A Family RTW Travel Adventure (2008-2009)
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Pinned to the Map


We have just finished watching The Deep End of the Ocean.

It’s on HBO, one of three channels in English here at our serviced apartment in Bangkok. We watched it fully engaged in the drama and at times with tears in our eyes. But I’m worried about us and here’s why: this is the fourth time we’ve seen this movie.

We’re positively stuck in the doldrums, counting the days until we can move on.

We arrived in Bangkok after a grueling bus trip over bumpy dusty back roads from Siem Reap. (I think the only roads in Cambodia are of the “back” variety.)

Thirty-eight travelers in a vehicle built for 35, plus the driver, plus at least one huge backpack for each person crammed into a retired school bus with no shocks and open windows pulling reluctantly at the thick dirty air whenever we lumbered over 10 mph.


One man sat in a child-sized red plastic chair placed in the aisle near the front door. He got the best breeze since the door stayed open for the entire ride.

All the way back, lumpy duffel bags and unwieldy suitcases took the walkways. In the final row, people sat five across under a tottering roof of stacked packs threatening an avalanche with each slam on the brakes.

Perhaps, after several squeaking hours you might doze: a small mental escape. But whining, invasive honking would pull you back in to the reality of the journey. Hand on the horn, foot on the gas careening toward and then away from bikes, tuk-tuks, oxen, schoolchildren, goats over the powdery red dirt roads.

Nothing could have been more pleasing to see than the “Welcome to Thailand” sign.


Another four hours from the border to Bangkok and we made it to the absolutely wonderful Sivalai Place. These serviced apartments rank with the best places we’ve stayed on our trip.

Our comfortable apartment has two bedrooms, a sitting room, internet, a couch, air-conditioning, and a big TV with three channels in English. On the grounds we have access to a beautiful pool, tennis courts, a karoke room and a restaurant.

And the staff at Sivalai Place is incredibly welcoming and helpful – letting us borrow DVDs, driving us to the nearby mall, offering to take the kids to the movies.

But we’ve been here 10 days now.

We had expected to rest here a few days, then head on to China. Instead, we are expressionless on the couch, bent over the keyboards, hypnotized by the HBO movie.

We are stuck here waiting for the visas we will need for India. As luck would have it, the week we applied had not one – but two – Indian holidays. That turned a five-day wait into ten days (counting weekends). It’s a long time to spend in a place where we’ve already seen the sites.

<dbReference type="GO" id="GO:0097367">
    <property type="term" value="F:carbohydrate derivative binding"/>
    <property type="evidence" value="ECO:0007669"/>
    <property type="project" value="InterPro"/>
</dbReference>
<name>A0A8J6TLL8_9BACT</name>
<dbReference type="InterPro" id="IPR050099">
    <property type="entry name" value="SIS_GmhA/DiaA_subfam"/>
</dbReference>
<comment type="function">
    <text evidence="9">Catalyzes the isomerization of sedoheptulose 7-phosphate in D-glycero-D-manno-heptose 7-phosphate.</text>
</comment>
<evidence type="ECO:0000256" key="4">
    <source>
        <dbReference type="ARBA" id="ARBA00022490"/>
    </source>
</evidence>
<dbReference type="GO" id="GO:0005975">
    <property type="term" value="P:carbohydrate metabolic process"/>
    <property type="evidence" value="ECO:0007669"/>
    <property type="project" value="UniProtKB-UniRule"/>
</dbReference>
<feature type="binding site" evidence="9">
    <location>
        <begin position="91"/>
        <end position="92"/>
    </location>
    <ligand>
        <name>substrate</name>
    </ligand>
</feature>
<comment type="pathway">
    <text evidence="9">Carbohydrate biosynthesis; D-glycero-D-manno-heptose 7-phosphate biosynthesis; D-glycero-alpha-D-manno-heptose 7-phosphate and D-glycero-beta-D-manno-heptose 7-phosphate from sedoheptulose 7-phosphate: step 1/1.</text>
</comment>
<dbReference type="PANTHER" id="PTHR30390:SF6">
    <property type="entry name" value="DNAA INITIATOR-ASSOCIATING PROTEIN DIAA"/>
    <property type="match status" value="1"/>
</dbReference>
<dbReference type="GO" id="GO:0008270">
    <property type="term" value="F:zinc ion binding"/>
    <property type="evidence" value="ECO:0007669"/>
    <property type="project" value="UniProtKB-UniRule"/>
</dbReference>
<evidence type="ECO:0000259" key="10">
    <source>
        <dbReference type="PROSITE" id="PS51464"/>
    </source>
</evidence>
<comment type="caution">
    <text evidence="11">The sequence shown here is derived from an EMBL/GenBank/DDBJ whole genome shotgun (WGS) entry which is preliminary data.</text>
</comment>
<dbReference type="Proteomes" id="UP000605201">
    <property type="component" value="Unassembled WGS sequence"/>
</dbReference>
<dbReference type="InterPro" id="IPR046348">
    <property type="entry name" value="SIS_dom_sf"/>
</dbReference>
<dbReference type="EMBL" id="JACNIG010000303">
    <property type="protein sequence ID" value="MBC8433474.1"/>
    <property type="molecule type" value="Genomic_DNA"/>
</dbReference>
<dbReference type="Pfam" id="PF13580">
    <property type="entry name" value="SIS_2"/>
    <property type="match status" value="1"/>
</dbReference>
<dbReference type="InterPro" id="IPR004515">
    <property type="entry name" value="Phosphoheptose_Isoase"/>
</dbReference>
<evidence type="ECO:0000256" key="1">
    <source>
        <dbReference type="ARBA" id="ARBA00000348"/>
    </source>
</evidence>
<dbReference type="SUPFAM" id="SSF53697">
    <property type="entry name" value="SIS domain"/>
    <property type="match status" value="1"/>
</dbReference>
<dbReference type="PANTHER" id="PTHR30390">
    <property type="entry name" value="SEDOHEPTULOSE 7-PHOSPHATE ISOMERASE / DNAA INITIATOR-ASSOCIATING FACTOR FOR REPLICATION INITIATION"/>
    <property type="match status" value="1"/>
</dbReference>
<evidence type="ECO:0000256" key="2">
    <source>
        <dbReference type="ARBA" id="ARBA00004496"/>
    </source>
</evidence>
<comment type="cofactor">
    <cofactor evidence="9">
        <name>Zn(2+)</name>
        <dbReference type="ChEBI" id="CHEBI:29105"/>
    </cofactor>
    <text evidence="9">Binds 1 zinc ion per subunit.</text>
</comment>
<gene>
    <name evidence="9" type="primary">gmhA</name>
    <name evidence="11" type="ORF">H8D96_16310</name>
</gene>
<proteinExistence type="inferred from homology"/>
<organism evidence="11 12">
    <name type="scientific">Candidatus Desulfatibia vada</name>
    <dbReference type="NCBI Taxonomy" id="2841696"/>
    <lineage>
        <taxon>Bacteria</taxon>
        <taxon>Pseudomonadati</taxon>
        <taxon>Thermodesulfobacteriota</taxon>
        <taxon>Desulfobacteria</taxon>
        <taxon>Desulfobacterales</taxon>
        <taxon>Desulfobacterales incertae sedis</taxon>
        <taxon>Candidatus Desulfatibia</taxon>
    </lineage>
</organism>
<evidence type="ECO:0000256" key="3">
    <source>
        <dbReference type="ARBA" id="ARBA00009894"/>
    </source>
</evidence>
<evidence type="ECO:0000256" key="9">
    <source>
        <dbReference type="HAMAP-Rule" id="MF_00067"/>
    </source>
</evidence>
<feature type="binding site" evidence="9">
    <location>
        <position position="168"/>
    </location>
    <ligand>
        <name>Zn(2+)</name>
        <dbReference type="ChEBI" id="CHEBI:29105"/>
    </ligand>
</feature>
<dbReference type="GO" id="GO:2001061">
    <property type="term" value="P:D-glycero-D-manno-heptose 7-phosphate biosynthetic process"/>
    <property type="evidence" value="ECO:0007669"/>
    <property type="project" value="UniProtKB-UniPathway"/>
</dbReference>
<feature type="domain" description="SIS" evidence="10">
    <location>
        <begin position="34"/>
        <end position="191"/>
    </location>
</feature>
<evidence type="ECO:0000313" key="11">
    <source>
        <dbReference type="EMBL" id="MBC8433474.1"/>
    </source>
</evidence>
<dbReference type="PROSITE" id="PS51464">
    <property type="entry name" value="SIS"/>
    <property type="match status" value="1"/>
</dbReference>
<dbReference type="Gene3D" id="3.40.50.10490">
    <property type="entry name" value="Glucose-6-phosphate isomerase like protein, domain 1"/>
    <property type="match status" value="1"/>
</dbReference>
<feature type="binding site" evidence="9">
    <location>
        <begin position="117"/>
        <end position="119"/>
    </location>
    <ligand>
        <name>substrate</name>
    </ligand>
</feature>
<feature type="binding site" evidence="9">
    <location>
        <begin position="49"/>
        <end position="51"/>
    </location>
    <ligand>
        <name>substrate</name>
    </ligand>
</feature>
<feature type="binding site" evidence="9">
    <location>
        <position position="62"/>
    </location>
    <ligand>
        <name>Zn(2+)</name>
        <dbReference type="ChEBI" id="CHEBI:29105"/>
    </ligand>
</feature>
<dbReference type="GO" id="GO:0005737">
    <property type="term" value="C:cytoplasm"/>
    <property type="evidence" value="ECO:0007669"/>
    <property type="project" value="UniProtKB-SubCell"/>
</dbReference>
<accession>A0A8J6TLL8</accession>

Even though we’re in air-conditioned comfort, we are losing our minds. We’ve done hours and hours of schoolwork, written in our journals, taken naps, surfed the internet, swum in the pool, eaten at the downstairs restaurant. It’s time to move on.

We are ready for China. We are ready to fill our minds with scenes from a train window, great walls, and (in)famous squares. Ready to feel bewildered in Tokyo, overwhelmed in Delhi, and amazed in Israel. We are ready to go.

Goodbye HBO, hello world.


1 Doug Spiro { 04.06.09 at 9:07 am }

I hope by now you are on your way . I am sure it will be Terrific in Tokyo, you will be Dazzled in Delhi and Israel will be Incredible! You all deserve it after 4 viewings of the Deep End of the Ocean. I watched that movie 4 times as well on what turned out to be a 32 hour flight from South Africa. (it was the only movie they had) it still makes me cry… the movie i mean…well the flight too now that I think about it.

Save travels!

2 Neil { 04.06.09 at 10:42 am }

Hope you’re feeling better. Long term travel can be a killer like that sometimes. It’s full of its ups and downs.

And even on a short trip, delays in cities that you’ve seen can be killer. I had a 3 week holiday in Ecuador this year, and we got stuck for 3 extra days in Quito after our flight home didn’t take off in time to make our connection, which only goes 3 times per week. We basically spent 3 days watching sitcoms, as they were the only english TV available, and only left to hotel to go to airline offices to sort out our tickets.

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